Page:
Scottish Shops Benefit from Nearly 10% Decrease in Business Rate Bills
Shops in Scotland witness a significant decline in business rate bills following the recent revaluation, with changed rental values serving as the basis for tax levies.
Pubs and Restaurants Also See Average 5% Reduction in Bills
In addition to shops, most pubs and restaurants in Scotland enjoy an average 5% drop in their business rate bills, with smaller establishments benefitting more from the cuts compared to larger ones.
Impact on Retail Sector: Larger vs. Smaller Shops
Larger shops experience bigger cuts in business rate bills, while smaller shops often fall under the Small Business Bonus Scheme, exempting them from paying business rates. Retail bills for shops with a rental valuation between £100,000 and £1m decrease by 13%.
Valuation Changes for Hotels and Transitional Relief
Around two-thirds of hotels observe slight increases in valuations, but a system of transitional relief helps reduce volatility in business rates, resulting in a decrease in the average hotel bills.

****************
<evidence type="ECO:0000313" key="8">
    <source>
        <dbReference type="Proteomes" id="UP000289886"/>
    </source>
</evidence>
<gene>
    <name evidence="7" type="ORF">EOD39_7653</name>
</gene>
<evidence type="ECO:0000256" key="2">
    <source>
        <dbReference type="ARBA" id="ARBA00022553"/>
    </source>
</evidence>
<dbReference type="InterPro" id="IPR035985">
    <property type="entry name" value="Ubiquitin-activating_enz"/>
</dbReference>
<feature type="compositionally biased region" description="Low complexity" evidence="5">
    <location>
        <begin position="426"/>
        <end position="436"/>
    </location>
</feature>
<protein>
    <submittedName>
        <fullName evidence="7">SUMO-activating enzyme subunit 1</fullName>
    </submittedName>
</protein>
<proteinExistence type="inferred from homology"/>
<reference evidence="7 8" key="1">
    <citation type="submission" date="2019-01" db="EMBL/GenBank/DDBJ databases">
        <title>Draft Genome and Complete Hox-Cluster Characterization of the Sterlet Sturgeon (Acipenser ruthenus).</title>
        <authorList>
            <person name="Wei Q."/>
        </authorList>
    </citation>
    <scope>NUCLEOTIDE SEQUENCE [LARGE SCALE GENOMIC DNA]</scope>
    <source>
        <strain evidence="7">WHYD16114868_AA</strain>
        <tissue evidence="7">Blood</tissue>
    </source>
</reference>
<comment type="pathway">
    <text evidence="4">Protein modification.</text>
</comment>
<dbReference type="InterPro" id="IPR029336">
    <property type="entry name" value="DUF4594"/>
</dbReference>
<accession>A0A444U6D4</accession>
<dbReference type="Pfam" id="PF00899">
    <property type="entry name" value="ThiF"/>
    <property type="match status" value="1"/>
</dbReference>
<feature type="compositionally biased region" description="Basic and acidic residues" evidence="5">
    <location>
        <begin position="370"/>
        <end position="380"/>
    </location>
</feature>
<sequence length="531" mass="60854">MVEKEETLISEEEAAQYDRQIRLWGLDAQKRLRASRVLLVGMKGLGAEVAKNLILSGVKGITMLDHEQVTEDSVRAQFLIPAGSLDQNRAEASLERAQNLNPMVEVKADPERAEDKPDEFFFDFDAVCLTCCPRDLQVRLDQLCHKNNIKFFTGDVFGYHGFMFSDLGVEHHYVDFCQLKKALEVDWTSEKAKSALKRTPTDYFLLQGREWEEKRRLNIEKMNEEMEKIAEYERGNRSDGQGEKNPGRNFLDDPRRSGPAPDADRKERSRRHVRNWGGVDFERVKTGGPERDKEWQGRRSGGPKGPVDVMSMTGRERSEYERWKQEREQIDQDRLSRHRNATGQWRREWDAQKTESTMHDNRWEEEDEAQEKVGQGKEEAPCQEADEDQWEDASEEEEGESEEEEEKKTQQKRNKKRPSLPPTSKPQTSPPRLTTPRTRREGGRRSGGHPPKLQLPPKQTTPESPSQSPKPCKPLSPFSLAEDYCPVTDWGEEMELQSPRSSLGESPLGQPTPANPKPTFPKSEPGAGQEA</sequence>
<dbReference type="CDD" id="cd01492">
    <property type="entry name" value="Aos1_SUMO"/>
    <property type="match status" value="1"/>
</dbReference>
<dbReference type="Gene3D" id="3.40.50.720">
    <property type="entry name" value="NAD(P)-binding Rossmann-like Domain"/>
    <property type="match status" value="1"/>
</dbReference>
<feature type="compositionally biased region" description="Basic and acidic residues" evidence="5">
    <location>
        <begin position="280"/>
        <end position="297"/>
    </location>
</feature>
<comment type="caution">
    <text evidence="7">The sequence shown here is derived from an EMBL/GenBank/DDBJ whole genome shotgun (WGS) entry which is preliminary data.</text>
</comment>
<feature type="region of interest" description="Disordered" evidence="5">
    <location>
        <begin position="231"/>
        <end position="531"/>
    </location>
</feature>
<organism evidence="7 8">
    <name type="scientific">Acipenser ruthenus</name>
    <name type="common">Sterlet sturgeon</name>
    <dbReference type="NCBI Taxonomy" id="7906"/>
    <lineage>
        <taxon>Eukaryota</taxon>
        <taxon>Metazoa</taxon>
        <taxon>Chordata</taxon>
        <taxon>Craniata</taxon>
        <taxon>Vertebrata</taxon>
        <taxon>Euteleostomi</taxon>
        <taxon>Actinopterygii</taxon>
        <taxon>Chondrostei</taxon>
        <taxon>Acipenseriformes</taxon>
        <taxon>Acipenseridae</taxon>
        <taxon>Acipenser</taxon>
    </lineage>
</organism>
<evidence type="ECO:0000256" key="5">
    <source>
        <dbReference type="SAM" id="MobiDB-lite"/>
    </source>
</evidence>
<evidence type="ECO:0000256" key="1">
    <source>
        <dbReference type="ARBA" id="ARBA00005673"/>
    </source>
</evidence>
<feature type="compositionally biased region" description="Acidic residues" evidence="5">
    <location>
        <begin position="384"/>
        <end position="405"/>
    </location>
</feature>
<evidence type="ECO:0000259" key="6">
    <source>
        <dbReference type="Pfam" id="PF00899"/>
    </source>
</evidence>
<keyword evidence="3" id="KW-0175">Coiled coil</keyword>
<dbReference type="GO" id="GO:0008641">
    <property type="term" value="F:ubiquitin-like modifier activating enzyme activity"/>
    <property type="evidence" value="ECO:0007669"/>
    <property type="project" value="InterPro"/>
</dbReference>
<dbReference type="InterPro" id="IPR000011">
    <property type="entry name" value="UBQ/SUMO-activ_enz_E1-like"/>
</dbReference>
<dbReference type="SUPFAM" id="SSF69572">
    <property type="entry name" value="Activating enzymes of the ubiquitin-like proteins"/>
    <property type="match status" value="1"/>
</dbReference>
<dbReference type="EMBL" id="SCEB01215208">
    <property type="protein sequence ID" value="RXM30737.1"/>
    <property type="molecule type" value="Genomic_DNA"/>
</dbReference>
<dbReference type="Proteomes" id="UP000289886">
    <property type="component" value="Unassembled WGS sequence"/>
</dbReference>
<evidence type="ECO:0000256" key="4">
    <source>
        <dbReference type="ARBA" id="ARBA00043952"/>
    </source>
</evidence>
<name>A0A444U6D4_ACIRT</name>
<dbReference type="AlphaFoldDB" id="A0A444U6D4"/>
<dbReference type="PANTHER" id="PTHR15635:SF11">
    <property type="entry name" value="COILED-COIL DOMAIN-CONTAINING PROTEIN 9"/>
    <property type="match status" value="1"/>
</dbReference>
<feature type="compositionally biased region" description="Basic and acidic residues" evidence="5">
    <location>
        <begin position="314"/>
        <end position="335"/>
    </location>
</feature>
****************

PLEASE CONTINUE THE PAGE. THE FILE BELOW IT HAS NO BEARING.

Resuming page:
Factory Rates and Total Costs for “Designated Utilities”
Factory rateable values rise by 10%, leading to an 8% increase in bills, while designated utilities such as power transmission lines and waterworks experience a 13% rise in total costs.
Regional Variances and Reform Initiatives
Different regions in Scotland display variations in business rate bills, with Aberdeen witnessing a significant decline, while Renfrewshire and Aberdeenshire also experience decreases. The advisory group’s efforts under the New Deal for Business aim to further reform business rates, addressing concerns raised by retailers and promoting flexibility in the system.